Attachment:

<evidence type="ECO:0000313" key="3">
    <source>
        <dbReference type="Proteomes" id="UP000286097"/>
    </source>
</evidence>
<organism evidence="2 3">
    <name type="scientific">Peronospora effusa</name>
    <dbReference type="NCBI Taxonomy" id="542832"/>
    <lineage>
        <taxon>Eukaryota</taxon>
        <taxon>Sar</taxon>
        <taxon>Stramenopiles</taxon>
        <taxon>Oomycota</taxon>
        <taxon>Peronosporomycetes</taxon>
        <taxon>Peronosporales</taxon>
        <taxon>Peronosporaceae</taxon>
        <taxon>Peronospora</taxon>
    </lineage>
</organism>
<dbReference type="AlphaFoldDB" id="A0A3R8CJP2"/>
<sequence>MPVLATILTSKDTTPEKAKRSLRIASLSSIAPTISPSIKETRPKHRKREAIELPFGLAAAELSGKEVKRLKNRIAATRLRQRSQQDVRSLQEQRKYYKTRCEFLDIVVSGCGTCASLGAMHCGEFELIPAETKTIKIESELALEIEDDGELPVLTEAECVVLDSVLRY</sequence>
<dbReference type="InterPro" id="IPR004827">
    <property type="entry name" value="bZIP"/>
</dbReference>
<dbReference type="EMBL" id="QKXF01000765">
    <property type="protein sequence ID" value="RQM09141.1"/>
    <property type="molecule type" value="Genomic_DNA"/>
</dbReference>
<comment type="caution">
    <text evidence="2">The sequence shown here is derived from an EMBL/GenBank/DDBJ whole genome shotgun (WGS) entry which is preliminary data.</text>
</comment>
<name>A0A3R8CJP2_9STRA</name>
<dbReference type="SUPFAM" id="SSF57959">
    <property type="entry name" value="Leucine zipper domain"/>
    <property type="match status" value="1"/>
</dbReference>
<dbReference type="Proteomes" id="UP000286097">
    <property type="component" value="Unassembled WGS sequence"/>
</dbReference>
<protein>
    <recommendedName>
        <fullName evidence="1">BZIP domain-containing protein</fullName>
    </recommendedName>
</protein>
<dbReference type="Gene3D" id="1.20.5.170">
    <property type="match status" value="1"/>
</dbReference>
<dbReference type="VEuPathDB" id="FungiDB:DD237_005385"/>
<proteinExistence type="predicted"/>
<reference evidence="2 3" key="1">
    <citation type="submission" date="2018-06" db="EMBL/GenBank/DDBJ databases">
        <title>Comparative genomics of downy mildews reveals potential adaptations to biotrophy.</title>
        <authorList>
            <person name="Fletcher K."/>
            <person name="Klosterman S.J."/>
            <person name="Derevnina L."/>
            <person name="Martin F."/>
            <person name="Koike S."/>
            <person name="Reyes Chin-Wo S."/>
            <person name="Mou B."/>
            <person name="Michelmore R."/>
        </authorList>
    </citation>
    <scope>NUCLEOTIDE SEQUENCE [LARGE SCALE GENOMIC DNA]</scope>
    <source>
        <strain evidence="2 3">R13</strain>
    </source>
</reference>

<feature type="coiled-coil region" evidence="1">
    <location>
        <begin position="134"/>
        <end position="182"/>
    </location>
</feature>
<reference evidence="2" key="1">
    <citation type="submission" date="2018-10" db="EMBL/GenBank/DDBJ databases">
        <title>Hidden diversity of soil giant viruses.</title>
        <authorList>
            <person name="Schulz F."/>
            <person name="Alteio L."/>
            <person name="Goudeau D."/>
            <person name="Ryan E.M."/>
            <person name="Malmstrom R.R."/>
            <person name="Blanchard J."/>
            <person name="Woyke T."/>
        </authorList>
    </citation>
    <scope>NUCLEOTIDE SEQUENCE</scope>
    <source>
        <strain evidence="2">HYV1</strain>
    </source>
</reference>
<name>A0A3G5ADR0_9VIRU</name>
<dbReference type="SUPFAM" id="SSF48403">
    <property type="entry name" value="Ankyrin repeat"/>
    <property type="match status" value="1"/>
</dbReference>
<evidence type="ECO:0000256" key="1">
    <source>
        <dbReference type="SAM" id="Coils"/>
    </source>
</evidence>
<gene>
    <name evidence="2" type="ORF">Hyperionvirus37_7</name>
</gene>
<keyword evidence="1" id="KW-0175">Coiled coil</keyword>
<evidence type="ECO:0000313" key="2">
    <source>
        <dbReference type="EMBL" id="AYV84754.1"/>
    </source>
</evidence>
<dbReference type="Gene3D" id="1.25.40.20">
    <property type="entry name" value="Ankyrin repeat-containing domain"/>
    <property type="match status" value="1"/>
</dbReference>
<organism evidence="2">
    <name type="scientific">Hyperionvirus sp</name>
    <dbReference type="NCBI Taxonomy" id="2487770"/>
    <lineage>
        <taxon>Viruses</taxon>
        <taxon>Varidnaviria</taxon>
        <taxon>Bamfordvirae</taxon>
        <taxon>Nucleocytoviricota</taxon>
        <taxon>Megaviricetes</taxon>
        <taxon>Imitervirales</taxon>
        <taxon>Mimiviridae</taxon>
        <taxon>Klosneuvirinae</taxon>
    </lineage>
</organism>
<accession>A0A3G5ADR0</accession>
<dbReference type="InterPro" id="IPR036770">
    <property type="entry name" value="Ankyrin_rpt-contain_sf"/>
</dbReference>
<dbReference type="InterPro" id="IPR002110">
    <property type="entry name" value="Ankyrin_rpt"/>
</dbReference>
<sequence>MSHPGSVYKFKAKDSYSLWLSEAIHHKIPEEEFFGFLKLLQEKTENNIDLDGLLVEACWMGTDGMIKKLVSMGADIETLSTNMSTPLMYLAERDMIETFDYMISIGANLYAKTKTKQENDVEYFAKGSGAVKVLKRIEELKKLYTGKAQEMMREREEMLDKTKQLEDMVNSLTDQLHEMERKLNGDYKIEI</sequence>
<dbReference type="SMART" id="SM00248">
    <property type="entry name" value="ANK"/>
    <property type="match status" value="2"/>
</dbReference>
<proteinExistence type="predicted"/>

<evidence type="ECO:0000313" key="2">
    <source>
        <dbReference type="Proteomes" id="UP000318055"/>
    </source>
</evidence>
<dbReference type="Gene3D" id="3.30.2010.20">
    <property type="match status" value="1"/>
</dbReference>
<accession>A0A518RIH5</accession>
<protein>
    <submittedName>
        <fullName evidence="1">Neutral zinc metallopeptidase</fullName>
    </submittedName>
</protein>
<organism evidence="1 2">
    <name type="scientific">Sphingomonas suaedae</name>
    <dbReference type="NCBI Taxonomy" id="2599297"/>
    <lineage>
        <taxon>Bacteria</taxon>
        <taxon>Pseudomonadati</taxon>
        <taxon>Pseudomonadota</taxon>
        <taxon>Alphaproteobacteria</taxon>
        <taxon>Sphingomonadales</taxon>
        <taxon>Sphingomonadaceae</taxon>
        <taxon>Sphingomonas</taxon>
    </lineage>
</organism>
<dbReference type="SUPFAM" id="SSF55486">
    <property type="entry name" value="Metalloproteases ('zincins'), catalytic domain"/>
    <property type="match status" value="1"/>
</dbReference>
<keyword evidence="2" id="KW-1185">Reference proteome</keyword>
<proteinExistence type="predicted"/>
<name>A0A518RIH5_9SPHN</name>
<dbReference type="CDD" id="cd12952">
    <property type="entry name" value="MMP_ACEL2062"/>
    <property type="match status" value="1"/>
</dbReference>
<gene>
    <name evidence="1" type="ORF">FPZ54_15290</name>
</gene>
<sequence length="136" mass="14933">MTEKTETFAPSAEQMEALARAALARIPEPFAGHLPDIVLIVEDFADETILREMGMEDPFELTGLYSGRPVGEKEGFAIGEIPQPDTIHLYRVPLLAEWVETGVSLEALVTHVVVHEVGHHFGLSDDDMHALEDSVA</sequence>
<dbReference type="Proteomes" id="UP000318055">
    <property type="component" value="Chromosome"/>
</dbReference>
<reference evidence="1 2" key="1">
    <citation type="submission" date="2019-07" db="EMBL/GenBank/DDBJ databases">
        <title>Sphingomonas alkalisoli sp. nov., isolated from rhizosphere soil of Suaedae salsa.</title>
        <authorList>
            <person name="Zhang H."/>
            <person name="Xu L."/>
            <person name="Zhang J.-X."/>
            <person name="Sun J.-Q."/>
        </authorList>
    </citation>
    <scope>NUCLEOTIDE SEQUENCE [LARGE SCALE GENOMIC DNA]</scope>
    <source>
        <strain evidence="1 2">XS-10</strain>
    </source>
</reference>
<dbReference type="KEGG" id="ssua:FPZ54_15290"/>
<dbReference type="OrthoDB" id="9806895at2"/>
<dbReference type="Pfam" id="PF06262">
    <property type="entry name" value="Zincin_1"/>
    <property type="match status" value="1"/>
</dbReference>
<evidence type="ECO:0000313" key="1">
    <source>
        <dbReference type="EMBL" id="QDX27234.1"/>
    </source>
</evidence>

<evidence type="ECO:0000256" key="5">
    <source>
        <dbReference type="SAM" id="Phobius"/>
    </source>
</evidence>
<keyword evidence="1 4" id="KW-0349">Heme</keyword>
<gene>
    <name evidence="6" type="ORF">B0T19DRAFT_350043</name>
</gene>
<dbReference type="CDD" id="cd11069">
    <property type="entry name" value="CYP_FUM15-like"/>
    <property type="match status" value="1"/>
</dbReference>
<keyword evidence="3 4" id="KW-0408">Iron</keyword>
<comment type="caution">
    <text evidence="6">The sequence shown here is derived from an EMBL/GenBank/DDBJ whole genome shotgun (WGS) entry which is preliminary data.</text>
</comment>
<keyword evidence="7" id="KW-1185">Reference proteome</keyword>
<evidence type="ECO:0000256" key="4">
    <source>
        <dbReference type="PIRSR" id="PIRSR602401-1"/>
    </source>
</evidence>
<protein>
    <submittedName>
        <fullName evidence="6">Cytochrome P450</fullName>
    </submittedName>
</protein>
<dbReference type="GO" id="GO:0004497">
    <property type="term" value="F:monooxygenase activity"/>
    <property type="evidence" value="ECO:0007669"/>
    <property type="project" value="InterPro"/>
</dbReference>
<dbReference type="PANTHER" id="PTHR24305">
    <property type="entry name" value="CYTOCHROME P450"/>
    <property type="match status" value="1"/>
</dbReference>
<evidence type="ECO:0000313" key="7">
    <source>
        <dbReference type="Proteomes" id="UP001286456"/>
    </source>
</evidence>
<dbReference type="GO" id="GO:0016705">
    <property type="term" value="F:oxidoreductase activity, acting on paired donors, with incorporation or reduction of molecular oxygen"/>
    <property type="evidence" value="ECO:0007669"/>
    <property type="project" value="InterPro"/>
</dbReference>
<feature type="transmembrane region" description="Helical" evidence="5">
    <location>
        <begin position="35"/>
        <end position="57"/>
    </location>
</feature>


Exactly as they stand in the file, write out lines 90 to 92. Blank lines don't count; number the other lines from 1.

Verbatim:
        <strain evidence="2">HYV1</strain>
    </source>
</reference>